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Elife. 2015 Sep 3;4. pii: e10110. doi: 10.7554/eLife.10110.

Feeding state-dependent regulation of developmental plasticity via CaMKI and neuroendocrine signaling.

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Department of Biology, National Center for Behavioral Genomics, Brandeis University, Waltham, United States.
Department of Brain and Cognitive Sciences, Daegu Gyeongbuk Institute of Science and Technology (DGIST), Daegu, Republic of Korea.
Department of Chemistry, University of Florida, Gainesville, United States.


Information about nutrient availability is assessed via largely unknown mechanisms to drive developmental decisions, including the choice of Caenorhabditis elegans larvae to enter into the reproductive cycle or the dauer stage. In this study, we show that CMK-1 CaMKI regulates the dauer decision as a function of feeding state. CMK-1 acts cell-autonomously in the ASI, and non cell-autonomously in the AWC, sensory neurons to regulate expression of the growth promoting daf-7 TGF-β and daf-28 insulin-like peptide (ILP) genes, respectively. Feeding state regulates dynamic subcellular localization of CMK-1, and CMK-1-dependent expression of anti-dauer ILP genes, in AWC. A food-regulated balance between anti-dauer ILP signals from AWC and pro-dauer signals regulates neuroendocrine signaling and dauer entry; disruption of this balance in cmk-1 mutants drives inappropriate dauer formation under well-fed conditions. These results identify mechanisms by which nutrient information is integrated in a small neuronal network to modulate neuroendocrine signaling and developmental plasticity.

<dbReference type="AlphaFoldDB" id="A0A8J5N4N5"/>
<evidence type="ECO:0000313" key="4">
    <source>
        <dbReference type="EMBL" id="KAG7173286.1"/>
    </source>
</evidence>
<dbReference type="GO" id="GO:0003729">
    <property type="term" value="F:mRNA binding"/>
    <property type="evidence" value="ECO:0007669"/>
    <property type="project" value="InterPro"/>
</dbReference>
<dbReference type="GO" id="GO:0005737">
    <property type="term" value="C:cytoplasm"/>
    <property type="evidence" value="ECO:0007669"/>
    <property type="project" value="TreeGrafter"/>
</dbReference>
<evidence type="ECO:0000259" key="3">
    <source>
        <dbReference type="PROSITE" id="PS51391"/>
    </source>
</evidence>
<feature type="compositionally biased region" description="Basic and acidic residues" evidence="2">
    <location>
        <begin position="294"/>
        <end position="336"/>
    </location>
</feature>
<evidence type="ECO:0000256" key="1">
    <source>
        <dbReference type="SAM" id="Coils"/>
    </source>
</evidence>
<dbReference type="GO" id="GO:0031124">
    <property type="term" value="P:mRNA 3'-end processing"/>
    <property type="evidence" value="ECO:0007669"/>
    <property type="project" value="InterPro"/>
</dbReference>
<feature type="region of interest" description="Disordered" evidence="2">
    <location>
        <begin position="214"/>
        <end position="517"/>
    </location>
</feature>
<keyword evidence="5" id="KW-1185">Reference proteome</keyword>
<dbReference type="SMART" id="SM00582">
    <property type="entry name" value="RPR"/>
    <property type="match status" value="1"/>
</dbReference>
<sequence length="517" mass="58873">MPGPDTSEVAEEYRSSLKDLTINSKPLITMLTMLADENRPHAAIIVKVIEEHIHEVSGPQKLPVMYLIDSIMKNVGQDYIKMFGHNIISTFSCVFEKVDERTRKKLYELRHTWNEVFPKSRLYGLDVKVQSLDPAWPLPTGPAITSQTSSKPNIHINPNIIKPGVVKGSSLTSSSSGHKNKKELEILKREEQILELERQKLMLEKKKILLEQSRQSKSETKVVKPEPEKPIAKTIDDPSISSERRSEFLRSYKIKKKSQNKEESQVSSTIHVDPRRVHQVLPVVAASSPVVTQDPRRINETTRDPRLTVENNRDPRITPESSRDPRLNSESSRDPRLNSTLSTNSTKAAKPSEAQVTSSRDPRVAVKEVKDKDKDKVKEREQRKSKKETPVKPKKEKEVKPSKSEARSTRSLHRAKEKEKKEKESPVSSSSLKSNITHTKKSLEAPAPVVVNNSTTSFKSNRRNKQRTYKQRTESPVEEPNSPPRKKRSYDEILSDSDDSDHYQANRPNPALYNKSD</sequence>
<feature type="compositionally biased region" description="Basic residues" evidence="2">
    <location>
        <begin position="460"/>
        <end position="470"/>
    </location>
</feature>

C. elegans; CaMKI; dauer; developmental biology; neuroendocrine; neuroscience; stem cells

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